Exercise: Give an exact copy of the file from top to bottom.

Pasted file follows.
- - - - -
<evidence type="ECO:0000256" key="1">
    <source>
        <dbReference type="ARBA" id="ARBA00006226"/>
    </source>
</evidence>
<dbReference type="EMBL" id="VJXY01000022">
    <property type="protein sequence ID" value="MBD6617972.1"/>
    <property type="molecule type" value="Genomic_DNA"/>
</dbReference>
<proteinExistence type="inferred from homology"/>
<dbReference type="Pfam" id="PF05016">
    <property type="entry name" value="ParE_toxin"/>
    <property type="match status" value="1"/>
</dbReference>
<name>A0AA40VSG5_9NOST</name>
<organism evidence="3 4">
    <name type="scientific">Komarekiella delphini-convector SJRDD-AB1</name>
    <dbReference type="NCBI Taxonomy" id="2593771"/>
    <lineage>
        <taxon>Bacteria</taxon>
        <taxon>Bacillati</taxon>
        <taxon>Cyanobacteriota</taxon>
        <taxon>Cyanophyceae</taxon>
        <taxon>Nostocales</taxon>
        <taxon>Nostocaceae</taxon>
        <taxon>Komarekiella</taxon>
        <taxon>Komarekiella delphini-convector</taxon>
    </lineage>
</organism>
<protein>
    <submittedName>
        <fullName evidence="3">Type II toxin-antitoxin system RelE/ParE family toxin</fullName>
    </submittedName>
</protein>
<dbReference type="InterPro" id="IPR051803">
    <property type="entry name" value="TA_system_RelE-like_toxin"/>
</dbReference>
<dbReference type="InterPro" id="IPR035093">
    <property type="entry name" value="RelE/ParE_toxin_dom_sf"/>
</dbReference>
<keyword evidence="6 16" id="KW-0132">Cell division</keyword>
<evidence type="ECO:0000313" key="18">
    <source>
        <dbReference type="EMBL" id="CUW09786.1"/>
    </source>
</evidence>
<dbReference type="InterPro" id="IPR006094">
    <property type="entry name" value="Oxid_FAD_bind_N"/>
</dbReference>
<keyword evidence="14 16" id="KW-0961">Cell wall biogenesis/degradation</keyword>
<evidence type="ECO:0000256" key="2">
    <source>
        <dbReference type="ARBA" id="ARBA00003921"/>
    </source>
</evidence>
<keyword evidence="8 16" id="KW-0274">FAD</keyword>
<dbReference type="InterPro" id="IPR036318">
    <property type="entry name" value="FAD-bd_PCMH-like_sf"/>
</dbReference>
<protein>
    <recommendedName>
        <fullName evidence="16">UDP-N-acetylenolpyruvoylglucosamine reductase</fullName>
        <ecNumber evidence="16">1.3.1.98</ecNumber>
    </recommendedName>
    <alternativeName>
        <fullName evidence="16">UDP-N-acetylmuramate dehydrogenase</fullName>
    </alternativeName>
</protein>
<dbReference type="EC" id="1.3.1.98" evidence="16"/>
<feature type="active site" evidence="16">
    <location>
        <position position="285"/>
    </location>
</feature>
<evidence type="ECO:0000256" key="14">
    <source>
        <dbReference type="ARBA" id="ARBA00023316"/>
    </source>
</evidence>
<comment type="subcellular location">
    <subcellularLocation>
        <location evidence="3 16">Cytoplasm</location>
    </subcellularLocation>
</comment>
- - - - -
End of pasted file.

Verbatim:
<evidence type="ECO:0000256" key="1">
    <source>
        <dbReference type="ARBA" id="ARBA00006226"/>
    </source>
</evidence>
<dbReference type="EMBL" id="VJXY01000022">
    <property type="protein sequence ID" value="MBD6617972.1"/>
    <property type="molecule type" value="Genomic_DNA"/>
</dbReference>
<proteinExistence type="inferred from homology"/>
<dbReference type="Pfam" id="PF05016">
    <property type="entry name" value="ParE_toxin"/>
    <property type="match status" value="1"/>
</dbReference>
<name>A0AA40VSG5_9NOST</name>
<organism evidence="3 4">
    <name type="scientific">Komarekiella delphini-convector SJRDD-AB1</name>
    <dbReference type="NCBI Taxonomy" id="2593771"/>
    <lineage>
        <taxon>Bacteria</taxon>
        <taxon>Bacillati</taxon>
        <taxon>Cyanobacteriota</taxon>
        <taxon>Cyanophyceae</taxon>
        <taxon>Nostocales</taxon>
        <taxon>Nostocaceae</taxon>
        <taxon>Komarekiella</taxon>
        <taxon>Komarekiella delphini-convector</taxon>
    </lineage>
</organism>
<protein>
    <submittedName>
        <fullName evidence="3">Type II toxin-antitoxin system RelE/ParE family toxin</fullName>
    </submittedName>
</protein>
<dbReference type="InterPro" id="IPR051803">
    <property type="entry name" value="TA_system_RelE-like_toxin"/>
</dbReference>
<dbReference type="InterPro" id="IPR035093">
    <property type="entry name" value="RelE/ParE_toxin_dom_sf"/>
</dbReference>
<keyword evidence="6 16" id="KW-0132">Cell division</keyword>
<evidence type="ECO:0000313" key="18">
    <source>
        <dbReference type="EMBL" id="CUW09786.1"/>
    </source>
</evidence>
<dbReference type="InterPro" id="IPR006094">
    <property type="entry name" value="Oxid_FAD_bind_N"/>
</dbReference>
<keyword evidence="14 16" id="KW-0961">Cell wall biogenesis/degradation</keyword>
<evidence type="ECO:0000256" key="2">
    <source>
        <dbReference type="ARBA" id="ARBA00003921"/>
    </source>
</evidence>
<keyword evidence="8 16" id="KW-0274">FAD</keyword>
<dbReference type="InterPro" id="IPR036318">
    <property type="entry name" value="FAD-bd_PCMH-like_sf"/>
</dbReference>
<protein>
    <recommendedName>
        <fullName evidence="16">UDP-N-acetylenolpyruvoylglucosamine reductase</fullName>
        <ecNumber evidence="16">1.3.1.98</ecNumber>
    </recommendedName>
    <alternativeName>
        <fullName evidence="16">UDP-N-acetylmuramate dehydrogenase</fullName>
    </alternativeName>
</protein>
<dbReference type="EC" id="1.3.1.98" evidence="16"/>
<feature type="active site" evidence="16">
    <location>
        <position position="285"/>
    </location>
</feature>
<evidence type="ECO:0000256" key="14">
    <source>
        <dbReference type="ARBA" id="ARBA00023316"/>
    </source>
</evidence>
<comment type="subcellular location">
    <subcellularLocation>
        <location evidence="3 16">Cytoplasm</location>
    </subcellularLocation>
</comment>